On January 11, 1988 at 8:19 p.m., the New York City Fire Department was notified of a building fire at East 50th Street, Manhattan. Arriving fire fighters found a fire involving several first floor rooms with trapped occupants on the floors above. Before the fire was under control, the fire department had sounded five alarms bringing over 200 fire fighters to the scene; four civilians died, 13 fire fighters were injured, and another nine civilians were also injured. Approximately 70 people were rescued by fire fighters.
The mixed-use building was a fire-resistive, 115 ft x 100 ft, 10-story high-rise structure. The first two floors had commercial areas, and floors three through ten contained apartments. A single-station, battery-operated smoke detector was provided in each apartment. Other fire protection equipment included a standpipe system in one of two enclosed stairways, fire extinguishers, and a partial wet-pipe automatic sprinkler system protecting a storage room in the basement.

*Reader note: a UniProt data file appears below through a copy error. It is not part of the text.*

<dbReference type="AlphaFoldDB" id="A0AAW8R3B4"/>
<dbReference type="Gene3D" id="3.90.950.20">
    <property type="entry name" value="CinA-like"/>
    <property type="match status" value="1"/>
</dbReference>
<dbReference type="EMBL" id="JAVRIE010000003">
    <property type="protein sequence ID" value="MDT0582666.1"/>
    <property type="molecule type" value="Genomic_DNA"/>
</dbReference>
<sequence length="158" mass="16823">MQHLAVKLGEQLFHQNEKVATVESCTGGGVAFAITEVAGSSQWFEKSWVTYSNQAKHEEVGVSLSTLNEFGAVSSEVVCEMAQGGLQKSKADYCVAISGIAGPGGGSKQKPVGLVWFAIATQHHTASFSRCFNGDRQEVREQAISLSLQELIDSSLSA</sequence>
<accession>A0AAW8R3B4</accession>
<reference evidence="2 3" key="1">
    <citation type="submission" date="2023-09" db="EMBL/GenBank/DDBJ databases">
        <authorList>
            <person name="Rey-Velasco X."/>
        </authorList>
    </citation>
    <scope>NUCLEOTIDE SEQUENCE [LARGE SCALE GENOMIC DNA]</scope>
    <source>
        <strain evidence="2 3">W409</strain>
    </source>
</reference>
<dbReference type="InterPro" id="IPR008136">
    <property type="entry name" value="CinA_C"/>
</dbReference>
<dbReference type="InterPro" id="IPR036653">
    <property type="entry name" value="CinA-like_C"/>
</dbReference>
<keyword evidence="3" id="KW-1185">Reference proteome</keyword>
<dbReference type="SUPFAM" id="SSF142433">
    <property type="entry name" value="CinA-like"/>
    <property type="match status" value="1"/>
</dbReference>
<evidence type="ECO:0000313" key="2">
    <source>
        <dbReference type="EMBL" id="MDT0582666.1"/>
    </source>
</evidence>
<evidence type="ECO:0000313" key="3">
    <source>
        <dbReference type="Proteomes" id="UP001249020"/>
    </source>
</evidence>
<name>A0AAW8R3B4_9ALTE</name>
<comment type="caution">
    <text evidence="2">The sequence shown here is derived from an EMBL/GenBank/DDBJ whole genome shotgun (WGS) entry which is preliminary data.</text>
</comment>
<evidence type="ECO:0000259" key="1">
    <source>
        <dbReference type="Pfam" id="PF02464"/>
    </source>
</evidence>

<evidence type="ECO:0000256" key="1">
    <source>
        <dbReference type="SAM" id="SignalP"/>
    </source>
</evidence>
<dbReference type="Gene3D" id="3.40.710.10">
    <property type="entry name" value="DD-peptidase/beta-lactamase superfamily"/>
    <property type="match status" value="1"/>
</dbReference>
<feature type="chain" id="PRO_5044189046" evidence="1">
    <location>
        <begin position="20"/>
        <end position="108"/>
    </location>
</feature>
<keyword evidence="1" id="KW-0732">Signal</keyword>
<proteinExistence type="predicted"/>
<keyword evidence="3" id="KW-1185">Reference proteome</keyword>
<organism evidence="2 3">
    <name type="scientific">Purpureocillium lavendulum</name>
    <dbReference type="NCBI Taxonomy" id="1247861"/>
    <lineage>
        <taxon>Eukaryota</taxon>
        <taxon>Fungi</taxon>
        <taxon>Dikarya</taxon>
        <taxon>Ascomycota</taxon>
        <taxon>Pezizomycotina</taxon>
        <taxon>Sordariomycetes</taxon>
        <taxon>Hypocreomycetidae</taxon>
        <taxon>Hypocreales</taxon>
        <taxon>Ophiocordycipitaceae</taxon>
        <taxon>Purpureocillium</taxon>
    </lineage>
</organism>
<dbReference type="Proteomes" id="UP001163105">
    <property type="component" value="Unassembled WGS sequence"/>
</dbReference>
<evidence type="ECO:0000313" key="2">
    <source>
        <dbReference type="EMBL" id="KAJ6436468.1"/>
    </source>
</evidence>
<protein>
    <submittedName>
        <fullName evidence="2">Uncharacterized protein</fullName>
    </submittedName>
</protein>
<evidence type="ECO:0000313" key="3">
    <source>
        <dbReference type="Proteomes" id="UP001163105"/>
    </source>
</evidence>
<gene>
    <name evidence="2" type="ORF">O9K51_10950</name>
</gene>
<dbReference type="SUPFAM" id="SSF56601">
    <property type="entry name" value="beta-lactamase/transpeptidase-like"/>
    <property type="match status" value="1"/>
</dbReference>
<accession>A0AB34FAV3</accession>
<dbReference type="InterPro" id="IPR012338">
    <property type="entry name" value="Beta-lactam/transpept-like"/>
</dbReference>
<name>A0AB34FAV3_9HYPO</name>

The fire originated in a first floor office and, before the fire department arrived, spread to other areas on that floor. Combustion products spread to floors above because the first floor access doors for the two enclosed stairways were held open with wedges.
Coordinated suppression and rescue operations restricted the number of fatalities and injuries and limited the extent of damage to the building.
The following factors appear to have contributed significantly to the severity of this fire and to the loss of life:
• Building modifications that increased the fuel load;
• The absence of automatic detection or suppression systems;
• Stairway doors at the level of fire origin that had been blocked open,
allowing heat and smoke to spread throughout the building.
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